A Hidden Musical Venue: Sala Manuel M. Ponce

Screen Shot 2017-08-27 at 8.18.48 AMBy Marcia Chaiken and Jan Chaiken

Nearly 10,000 people visit the magnificent art deco Palacio de Bellas Artes (Palace of Fine Arts) in Mexico City each week. Most head up the wide marble stairs to see the striking murals by luminaries including Rufino Tamayo, Diego Rivera, and David Alfaro Siqueiros. Many have purchased the relatively expensive tickets for the Ballet Folklórico de México, the National Opera, or the National Symphony Orchestra that take place in the impressive main hall. But most tourists pass by the door to the Manuel M. Ponce Room without noticing it is there.

For local classical music lovers and a few savvy foreigners, Sala Ponce is the heart and soul of Bellas Artes. Unlike the visually distracting surrounding building, this room, with its clean lines, stark décor and gleaming woods, makes clear that the space is dedicated exclusively to listening to and learning about music. The architecture promises and delivers great acoustics.

This room is the home of the extraordinary Orquesta de Cámera de Bellas Artes (OCBA). Formed over 50 years ago with the original name of Yolopatli (cure for the heart), this chamber music group rapidly reached international acclaim. Each member is individually a virtuoso, yet under the current direction of composer/conductor José Luis Castillo, they function as an organic whole. Their concerts reach near perfection.

Other stellar chamber music groups also perform in Sala Ponce. Many are drawn from the abundance of extraordinary talent in Mexico such as the Cuarteto Latinoamericano, Música de Cámara (UNAM), the Ensemble Tamayo, the Contemporary Guitar Ensemble, and the Tambuco Percussion Ensemble. Others, such as the Belgian Quartz Ensemble, travel to Mexico from countries around the world.

Individual artists also play in the Sala. Although these world- class musicians come from many countries in Europe and Latin America, some of our favorite concerts have been presented by faculty of the Mexican National Conservatory of Music. In additional to their music, they often present very informative descriptions of the lives of the composers and sometimes oddball facts about past performances of their compositions. One memorable evening we spent listening to the Chair of the Piano Department lecture and play a selection of music from many centuries, ending with compositions by Manuel M. Ponce, the namesake of the Sala.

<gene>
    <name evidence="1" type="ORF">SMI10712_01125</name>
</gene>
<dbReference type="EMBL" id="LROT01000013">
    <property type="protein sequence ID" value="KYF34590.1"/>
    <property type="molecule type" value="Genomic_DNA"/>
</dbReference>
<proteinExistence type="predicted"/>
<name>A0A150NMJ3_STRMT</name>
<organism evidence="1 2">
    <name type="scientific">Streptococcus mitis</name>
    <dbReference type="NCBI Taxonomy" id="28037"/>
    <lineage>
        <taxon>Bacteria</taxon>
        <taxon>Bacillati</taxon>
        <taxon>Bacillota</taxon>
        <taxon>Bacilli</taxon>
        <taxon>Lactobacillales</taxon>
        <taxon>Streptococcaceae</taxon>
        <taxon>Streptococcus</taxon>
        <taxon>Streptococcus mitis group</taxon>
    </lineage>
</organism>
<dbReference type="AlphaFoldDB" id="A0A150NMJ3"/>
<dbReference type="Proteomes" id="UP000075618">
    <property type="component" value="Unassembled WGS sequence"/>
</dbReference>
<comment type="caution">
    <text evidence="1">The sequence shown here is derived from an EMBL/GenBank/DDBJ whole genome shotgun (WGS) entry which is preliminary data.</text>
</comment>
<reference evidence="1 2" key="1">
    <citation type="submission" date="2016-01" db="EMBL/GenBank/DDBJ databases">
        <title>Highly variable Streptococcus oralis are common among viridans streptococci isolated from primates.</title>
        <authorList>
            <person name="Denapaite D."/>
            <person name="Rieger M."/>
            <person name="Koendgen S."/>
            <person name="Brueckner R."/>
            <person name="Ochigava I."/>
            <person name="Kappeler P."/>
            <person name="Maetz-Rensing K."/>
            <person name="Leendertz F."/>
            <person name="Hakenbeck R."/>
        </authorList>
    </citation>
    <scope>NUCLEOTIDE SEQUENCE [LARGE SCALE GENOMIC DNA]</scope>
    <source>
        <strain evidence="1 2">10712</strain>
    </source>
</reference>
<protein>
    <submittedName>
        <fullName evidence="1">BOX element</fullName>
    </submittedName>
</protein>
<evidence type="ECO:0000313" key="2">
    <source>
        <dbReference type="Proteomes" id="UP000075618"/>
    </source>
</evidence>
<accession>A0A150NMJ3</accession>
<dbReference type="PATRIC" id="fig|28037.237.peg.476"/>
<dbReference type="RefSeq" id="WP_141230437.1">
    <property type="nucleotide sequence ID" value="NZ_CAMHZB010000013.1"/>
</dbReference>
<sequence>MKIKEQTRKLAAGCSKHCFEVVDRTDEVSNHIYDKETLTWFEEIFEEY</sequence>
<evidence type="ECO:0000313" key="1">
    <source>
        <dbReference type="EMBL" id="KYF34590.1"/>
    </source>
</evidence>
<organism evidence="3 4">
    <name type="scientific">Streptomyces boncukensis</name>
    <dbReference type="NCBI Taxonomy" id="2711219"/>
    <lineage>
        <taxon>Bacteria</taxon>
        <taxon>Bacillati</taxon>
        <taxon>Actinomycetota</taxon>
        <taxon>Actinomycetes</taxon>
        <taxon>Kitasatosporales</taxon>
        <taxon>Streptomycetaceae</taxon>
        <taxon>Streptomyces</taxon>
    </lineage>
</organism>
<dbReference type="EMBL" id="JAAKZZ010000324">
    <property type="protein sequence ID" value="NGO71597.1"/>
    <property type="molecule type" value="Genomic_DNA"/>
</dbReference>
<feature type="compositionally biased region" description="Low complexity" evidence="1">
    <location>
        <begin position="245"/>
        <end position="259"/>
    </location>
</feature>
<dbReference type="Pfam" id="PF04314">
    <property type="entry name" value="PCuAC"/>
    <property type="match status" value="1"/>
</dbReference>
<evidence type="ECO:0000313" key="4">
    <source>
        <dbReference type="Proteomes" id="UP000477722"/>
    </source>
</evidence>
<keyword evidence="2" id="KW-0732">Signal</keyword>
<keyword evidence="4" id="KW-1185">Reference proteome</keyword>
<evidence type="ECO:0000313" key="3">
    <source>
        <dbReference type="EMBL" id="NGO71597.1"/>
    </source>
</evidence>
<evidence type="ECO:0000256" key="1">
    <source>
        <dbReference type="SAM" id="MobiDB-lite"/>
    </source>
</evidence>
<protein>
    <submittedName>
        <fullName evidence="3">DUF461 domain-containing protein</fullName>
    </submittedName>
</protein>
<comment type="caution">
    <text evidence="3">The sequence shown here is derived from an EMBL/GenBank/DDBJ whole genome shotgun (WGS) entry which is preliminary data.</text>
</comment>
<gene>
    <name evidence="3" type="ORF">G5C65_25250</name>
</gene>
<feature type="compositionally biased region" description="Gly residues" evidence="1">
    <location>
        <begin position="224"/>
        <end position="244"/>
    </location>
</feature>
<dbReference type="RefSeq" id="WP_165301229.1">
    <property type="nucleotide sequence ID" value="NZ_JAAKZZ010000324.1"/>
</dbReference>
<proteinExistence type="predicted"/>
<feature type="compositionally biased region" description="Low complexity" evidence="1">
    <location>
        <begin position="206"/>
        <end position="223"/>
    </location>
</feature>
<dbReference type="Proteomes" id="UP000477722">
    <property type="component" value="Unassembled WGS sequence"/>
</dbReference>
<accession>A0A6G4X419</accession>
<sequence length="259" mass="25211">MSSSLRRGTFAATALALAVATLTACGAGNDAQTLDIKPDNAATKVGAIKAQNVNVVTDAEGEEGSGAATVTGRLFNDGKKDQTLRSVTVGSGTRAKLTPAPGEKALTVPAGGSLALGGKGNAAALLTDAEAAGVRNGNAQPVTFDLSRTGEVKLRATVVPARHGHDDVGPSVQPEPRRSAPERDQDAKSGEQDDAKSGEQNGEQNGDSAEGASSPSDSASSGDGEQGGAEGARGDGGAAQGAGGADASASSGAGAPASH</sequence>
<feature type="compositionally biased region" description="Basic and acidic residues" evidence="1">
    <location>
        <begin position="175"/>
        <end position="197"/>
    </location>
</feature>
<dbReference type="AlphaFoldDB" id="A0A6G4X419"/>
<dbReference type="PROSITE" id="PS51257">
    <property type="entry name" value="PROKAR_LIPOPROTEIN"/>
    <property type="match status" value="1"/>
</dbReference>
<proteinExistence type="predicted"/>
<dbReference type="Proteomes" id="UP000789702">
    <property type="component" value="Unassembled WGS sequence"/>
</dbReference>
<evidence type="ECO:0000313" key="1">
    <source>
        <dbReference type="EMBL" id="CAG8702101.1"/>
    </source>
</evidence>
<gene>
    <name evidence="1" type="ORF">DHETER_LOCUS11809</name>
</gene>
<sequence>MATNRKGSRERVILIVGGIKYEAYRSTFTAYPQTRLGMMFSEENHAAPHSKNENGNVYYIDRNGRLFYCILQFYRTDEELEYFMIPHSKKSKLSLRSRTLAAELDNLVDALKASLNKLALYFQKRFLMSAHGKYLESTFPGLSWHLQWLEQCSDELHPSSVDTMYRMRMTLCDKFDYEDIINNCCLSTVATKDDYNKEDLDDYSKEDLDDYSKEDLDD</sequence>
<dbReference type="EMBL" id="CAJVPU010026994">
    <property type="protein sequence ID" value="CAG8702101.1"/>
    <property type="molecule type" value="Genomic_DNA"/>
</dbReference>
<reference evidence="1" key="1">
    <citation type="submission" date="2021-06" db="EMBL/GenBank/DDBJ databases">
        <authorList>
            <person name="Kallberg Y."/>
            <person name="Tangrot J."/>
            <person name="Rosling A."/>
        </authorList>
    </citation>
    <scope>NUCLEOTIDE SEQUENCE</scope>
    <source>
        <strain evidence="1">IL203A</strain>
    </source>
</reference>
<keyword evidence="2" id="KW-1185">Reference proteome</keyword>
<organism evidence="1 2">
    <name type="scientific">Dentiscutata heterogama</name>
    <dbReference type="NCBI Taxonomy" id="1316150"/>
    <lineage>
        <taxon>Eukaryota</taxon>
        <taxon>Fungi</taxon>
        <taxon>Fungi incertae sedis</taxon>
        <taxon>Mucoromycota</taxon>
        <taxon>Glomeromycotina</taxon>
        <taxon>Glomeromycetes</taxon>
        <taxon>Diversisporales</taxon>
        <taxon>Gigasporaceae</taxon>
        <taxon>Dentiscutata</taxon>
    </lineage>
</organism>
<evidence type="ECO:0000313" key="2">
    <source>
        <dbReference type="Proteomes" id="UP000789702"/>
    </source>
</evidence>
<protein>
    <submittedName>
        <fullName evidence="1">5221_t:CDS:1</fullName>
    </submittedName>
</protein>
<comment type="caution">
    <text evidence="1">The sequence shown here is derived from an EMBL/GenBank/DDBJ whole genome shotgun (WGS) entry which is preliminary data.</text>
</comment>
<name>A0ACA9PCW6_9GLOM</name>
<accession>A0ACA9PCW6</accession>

Ponce, the Mexican composer who was born in 1882 and raised in Aguascalientes, was known in much of the country as a child prodigy. Like Mozart and other musical geniuses, he began writing compositions at an age when most children haven’t yet entered kindergarten. He entered the National Conservatory of Music in at age 19, so accomplished that two years later the faculty encouraged him to leave and begin his international career of performing and composing. His repertoire included a wide variety of piano and guitar compositions, chamber music, orchestral symphonies and songs deeply rooted in folk music. Although Ponce died in 1948, his music has been incorporated for decades in soundtracks for films such as Like Water for Chocolate.

Ponce would no doubt be delighted to see the diverse audience that flocks to the room dedicated to his memory. Since tickets are very inexpensive and available at ubiquitous Ticketmaster offices, the concerts attract the hoi polloi of music lovers. Most concerts are general seating, so ticket holders line up at least an hour before a performance in order to sit close to the stage. And, to Americans accustomed to seeing predominantly senior citizens at classical concerts, the appearance of small groups of enthusiastic teenagers waiting to enter Sala Ponce is most refreshing.

Just being in the waiting line is an experience in itself, as the line winds around the grand foyer of the Palacio and for some reason is never released until a minute or so before the performance. Sitting on a step or relaxing against a wall, you become a part of the conversations among people snaking past you to the Sala Ponce. Suddenly a rumor passes that the head of the line is moving, and everyone becomes alert. Everyone who rushes into the sala has purchased a ticket in advance, so don’t expect to show up and simply join the line. Find tickets online at Ticketmaster by searching for “boletos para Sala Manuel M Ponce” but don’t expect to be assigned a specific seat.

At the performances we have attended, the audience is dressed casually and behaves in an informal but attentive manner. The youngest children may rush up standing in front of the first row and rest their chins on the stage, barely moving during the music. When OCBA plays, you do not have the typical three-to-six instrumentalists of a chamber music ensemble before you, but an entire orchestra filling the stage. The part written in the score for first violin is played by about six violins, and so on to the violas, cellos, and other instruments. Yet the tight coordination you expect in chamber music is still there, and if you focus you can hear each separate instrument. The sound fills the room and envelops you, lifting you into the realm envisioned by the composer.

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